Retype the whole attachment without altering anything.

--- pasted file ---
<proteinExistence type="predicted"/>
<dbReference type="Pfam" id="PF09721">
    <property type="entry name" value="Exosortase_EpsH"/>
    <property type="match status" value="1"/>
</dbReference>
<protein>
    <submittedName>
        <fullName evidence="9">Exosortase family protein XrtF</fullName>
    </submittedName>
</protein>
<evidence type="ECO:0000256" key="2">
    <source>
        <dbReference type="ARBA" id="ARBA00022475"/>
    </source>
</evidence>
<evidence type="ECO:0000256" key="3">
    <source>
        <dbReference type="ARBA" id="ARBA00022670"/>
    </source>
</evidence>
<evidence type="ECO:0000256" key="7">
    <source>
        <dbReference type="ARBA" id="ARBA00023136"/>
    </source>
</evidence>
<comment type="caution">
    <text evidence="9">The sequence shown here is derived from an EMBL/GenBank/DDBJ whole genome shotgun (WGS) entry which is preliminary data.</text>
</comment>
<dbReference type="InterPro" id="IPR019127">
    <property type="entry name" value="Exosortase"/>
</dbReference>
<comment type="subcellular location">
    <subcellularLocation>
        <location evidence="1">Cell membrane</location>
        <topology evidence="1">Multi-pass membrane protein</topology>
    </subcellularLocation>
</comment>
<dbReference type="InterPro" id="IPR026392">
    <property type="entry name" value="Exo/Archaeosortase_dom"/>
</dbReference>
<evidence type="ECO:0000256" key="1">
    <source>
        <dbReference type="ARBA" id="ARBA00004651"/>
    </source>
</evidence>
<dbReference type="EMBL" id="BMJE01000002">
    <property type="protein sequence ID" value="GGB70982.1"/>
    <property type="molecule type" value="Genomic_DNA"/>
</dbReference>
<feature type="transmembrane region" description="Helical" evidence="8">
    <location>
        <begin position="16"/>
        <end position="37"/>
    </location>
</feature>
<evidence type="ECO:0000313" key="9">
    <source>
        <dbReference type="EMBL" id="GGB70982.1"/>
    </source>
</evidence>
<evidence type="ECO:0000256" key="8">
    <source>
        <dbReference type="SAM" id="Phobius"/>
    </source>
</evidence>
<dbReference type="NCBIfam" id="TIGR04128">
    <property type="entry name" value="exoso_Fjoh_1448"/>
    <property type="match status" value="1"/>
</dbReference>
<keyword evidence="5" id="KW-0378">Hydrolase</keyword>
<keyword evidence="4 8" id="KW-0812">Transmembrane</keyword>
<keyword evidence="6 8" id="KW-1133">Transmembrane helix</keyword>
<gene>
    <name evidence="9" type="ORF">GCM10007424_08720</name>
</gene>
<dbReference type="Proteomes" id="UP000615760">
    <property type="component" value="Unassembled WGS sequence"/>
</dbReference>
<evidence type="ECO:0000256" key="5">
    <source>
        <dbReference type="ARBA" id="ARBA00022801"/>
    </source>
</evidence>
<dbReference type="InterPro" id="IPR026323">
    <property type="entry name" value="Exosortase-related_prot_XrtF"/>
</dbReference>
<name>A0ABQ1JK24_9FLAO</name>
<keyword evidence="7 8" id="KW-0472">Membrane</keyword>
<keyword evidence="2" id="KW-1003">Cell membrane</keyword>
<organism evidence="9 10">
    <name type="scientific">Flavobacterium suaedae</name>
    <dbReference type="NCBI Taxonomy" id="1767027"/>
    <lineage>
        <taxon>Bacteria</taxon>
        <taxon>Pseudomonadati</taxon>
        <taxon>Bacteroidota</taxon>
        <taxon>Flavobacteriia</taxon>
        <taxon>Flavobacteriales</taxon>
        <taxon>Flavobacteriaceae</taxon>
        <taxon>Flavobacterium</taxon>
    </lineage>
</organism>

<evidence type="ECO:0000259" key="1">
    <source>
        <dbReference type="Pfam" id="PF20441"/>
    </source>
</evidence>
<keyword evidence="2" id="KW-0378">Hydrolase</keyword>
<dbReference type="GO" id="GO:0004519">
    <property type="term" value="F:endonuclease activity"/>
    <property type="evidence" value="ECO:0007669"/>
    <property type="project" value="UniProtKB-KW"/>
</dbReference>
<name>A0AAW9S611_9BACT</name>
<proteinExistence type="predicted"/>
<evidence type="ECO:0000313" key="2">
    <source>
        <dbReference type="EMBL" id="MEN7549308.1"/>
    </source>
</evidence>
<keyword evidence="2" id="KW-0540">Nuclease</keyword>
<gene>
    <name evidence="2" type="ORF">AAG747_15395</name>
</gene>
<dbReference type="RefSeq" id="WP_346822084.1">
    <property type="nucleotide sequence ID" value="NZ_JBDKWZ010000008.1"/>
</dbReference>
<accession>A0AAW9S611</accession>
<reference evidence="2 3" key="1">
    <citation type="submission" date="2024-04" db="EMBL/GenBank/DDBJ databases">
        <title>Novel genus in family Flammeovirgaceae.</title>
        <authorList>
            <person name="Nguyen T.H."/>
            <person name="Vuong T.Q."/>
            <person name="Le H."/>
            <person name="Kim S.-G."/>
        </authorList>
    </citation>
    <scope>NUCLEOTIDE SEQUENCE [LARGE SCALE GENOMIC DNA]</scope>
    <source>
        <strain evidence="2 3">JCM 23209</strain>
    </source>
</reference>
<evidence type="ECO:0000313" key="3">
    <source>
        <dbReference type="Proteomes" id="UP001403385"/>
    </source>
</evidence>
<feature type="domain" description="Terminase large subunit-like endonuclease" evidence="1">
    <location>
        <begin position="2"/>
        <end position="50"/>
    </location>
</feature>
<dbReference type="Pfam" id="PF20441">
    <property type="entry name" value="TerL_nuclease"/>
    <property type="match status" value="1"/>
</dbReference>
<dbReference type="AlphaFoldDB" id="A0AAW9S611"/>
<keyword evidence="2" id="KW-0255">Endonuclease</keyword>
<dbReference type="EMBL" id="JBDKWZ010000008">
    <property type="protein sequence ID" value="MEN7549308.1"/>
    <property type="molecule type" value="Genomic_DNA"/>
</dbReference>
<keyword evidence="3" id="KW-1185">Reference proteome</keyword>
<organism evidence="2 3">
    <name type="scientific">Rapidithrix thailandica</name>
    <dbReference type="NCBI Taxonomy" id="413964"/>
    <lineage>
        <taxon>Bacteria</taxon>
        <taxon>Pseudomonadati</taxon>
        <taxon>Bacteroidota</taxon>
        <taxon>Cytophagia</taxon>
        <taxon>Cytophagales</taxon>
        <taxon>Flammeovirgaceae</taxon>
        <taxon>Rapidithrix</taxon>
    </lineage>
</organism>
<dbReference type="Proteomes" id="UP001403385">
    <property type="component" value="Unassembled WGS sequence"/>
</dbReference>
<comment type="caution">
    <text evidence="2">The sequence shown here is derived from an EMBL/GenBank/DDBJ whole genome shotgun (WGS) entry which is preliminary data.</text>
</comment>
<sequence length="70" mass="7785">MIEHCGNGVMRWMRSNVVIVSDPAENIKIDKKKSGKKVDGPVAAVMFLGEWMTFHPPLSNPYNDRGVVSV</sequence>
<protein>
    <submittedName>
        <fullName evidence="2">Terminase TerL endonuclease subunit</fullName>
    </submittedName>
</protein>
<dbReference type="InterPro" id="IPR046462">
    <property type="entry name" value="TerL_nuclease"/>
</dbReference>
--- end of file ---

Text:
<proteinExistence type="predicted"/>
<dbReference type="Pfam" id="PF09721">
    <property type="entry name" value="Exosortase_EpsH"/>
    <property type="match status" value="1"/>
</dbReference>
<protein>
    <submittedName>
        <fullName evidence="9">Exosortase family protein XrtF</fullName>
    </submittedName>
</protein>
<evidence type="ECO:0000256" key="2">
    <source>
        <dbReference type="ARBA" id="ARBA00022475"/>
    </source>
</evidence>
<evidence type="ECO:0000256" key="3">
    <source>
        <dbReference type="ARBA" id="ARBA00022670"/>
    </source>
</evidence>
<evidence type="ECO:0000256" key="7">
    <source>
        <dbReference type="ARBA" id="ARBA00023136"/>
    </source>
</evidence>
<comment type="caution">
    <text evidence="9">The sequence shown here is derived from an EMBL/GenBank/DDBJ whole genome shotgun (WGS) entry which is preliminary data.</text>
</comment>
<dbReference type="InterPro" id="IPR019127">
    <property type="entry name" value="Exosortase"/>
</dbReference>
<comment type="subcellular location">
    <subcellularLocation>
        <location evidence="1">Cell membrane</location>
        <topology evidence="1">Multi-pass membrane protein</topology>
    </subcellularLocation>
</comment>
<dbReference type="InterPro" id="IPR026392">
    <property type="entry name" value="Exo/Archaeosortase_dom"/>
</dbReference>
<evidence type="ECO:0000256" key="1">
    <source>
        <dbReference type="ARBA" id="ARBA00004651"/>
    </source>
</evidence>
<dbReference type="EMBL" id="BMJE01000002">
    <property type="protein sequence ID" value="GGB70982.1"/>
    <property type="molecule type" value="Genomic_DNA"/>
</dbReference>
<feature type="transmembrane region" description="Helical" evidence="8">
    <location>
        <begin position="16"/>
        <end position="37"/>
    </location>
</feature>
<evidence type="ECO:0000313" key="9">
    <source>
        <dbReference type="EMBL" id="GGB70982.1"/>
    </source>
</evidence>
<evidence type="ECO:0000256" key="8">
    <source>
        <dbReference type="SAM" id="Phobius"/>
    </source>
</evidence>
<dbReference type="NCBIfam" id="TIGR04128">
    <property type="entry name" value="exoso_Fjoh_1448"/>
    <property type="match status" value="1"/>
</dbReference>
<keyword evidence="5" id="KW-0378">Hydrolase</keyword>
<keyword evidence="4 8" id="KW-0812">Transmembrane</keyword>
<keyword evidence="6 8" id="KW-1133">Transmembrane helix</keyword>
<gene>
    <name evidence="9" type="ORF">GCM10007424_08720</name>
</gene>
<dbReference type="Proteomes" id="UP000615760">
    <property type="component" value="Unassembled WGS sequence"/>
</dbReference>
<evidence type="ECO:0000256" key="5">
    <source>
        <dbReference type="ARBA" id="ARBA00022801"/>
    </source>
</evidence>
<dbReference type="InterPro" id="IPR026323">
    <property type="entry name" value="Exosortase-related_prot_XrtF"/>
</dbReference>
<name>A0ABQ1JK24_9FLAO</name>
<keyword evidence="7 8" id="KW-0472">Membrane</keyword>
<keyword evidence="2" id="KW-1003">Cell membrane</keyword>
<organism evidence="9 10">
    <name type="scientific">Flavobacterium suaedae</name>
    <dbReference type="NCBI Taxonomy" id="1767027"/>
    <lineage>
        <taxon>Bacteria</taxon>
        <taxon>Pseudomonadati</taxon>
        <taxon>Bacteroidota</taxon>
        <taxon>Flavobacteriia</taxon>
        <taxon>Flavobacteriales</taxon>
        <taxon>Flavobacteriaceae</taxon>
        <taxon>Flavobacterium</taxon>
    </lineage>
</organism>

<evidence type="ECO:0000259" key="1">
    <source>
        <dbReference type="Pfam" id="PF20441"/>
    </source>
</evidence>
<keyword evidence="2" id="KW-0378">Hydrolase</keyword>
<dbReference type="GO" id="GO:0004519">
    <property type="term" value="F:endonuclease activity"/>
    <property type="evidence" value="ECO:0007669"/>
    <property type="project" value="UniProtKB-KW"/>
</dbReference>
<name>A0AAW9S611_9BACT</name>
<proteinExistence type="predicted"/>
<evidence type="ECO:0000313" key="2">
    <source>
        <dbReference type="EMBL" id="MEN7549308.1"/>
    </source>
</evidence>
<keyword evidence="2" id="KW-0540">Nuclease</keyword>
<gene>
    <name evidence="2" type="ORF">AAG747_15395</name>
</gene>
<dbReference type="RefSeq" id="WP_346822084.1">
    <property type="nucleotide sequence ID" value="NZ_JBDKWZ010000008.1"/>
</dbReference>
<accession>A0AAW9S611</accession>
<reference evidence="2 3" key="1">
    <citation type="submission" date="2024-04" db="EMBL/GenBank/DDBJ databases">
        <title>Novel genus in family Flammeovirgaceae.</title>
        <authorList>
            <person name="Nguyen T.H."/>
            <person name="Vuong T.Q."/>
            <person name="Le H."/>
            <person name="Kim S.-G."/>
        </authorList>
    </citation>
    <scope>NUCLEOTIDE SEQUENCE [LARGE SCALE GENOMIC DNA]</scope>
    <source>
        <strain evidence="2 3">JCM 23209</strain>
    </source>
</reference>
<evidence type="ECO:0000313" key="3">
    <source>
        <dbReference type="Proteomes" id="UP001403385"/>
    </source>
</evidence>
<feature type="domain" description="Terminase large subunit-like endonuclease" evidence="1">
    <location>
        <begin position="2"/>
        <end position="50"/>
    </location>
</feature>
<dbReference type="Pfam" id="PF20441">
    <property type="entry name" value="TerL_nuclease"/>
    <property type="match status" value="1"/>
</dbReference>
<dbReference type="AlphaFoldDB" id="A0AAW9S611"/>
<keyword evidence="2" id="KW-0255">Endonuclease</keyword>
<dbReference type="EMBL" id="JBDKWZ010000008">
    <property type="protein sequence ID" value="MEN7549308.1"/>
    <property type="molecule type" value="Genomic_DNA"/>
</dbReference>
<keyword evidence="3" id="KW-1185">Reference proteome</keyword>
<organism evidence="2 3">
    <name type="scientific">Rapidithrix thailandica</name>
    <dbReference type="NCBI Taxonomy" id="413964"/>
    <lineage>
        <taxon>Bacteria</taxon>
        <taxon>Pseudomonadati</taxon>
        <taxon>Bacteroidota</taxon>
        <taxon>Cytophagia</taxon>
        <taxon>Cytophagales</taxon>
        <taxon>Flammeovirgaceae</taxon>
        <taxon>Rapidithrix</taxon>
    </lineage>
</organism>
<dbReference type="Proteomes" id="UP001403385">
    <property type="component" value="Unassembled WGS sequence"/>
</dbReference>
<comment type="caution">
    <text evidence="2">The sequence shown here is derived from an EMBL/GenBank/DDBJ whole genome shotgun (WGS) entry which is preliminary data.</text>
</comment>
<sequence length="70" mass="7785">MIEHCGNGVMRWMRSNVVIVSDPAENIKIDKKKSGKKVDGPVAAVMFLGEWMTFHPPLSNPYNDRGVVSV</sequence>
<protein>
    <submittedName>
        <fullName evidence="2">Terminase TerL endonuclease subunit</fullName>
    </submittedName>
</protein>
<dbReference type="InterPro" id="IPR046462">
    <property type="entry name" value="TerL_nuclease"/>
</dbReference>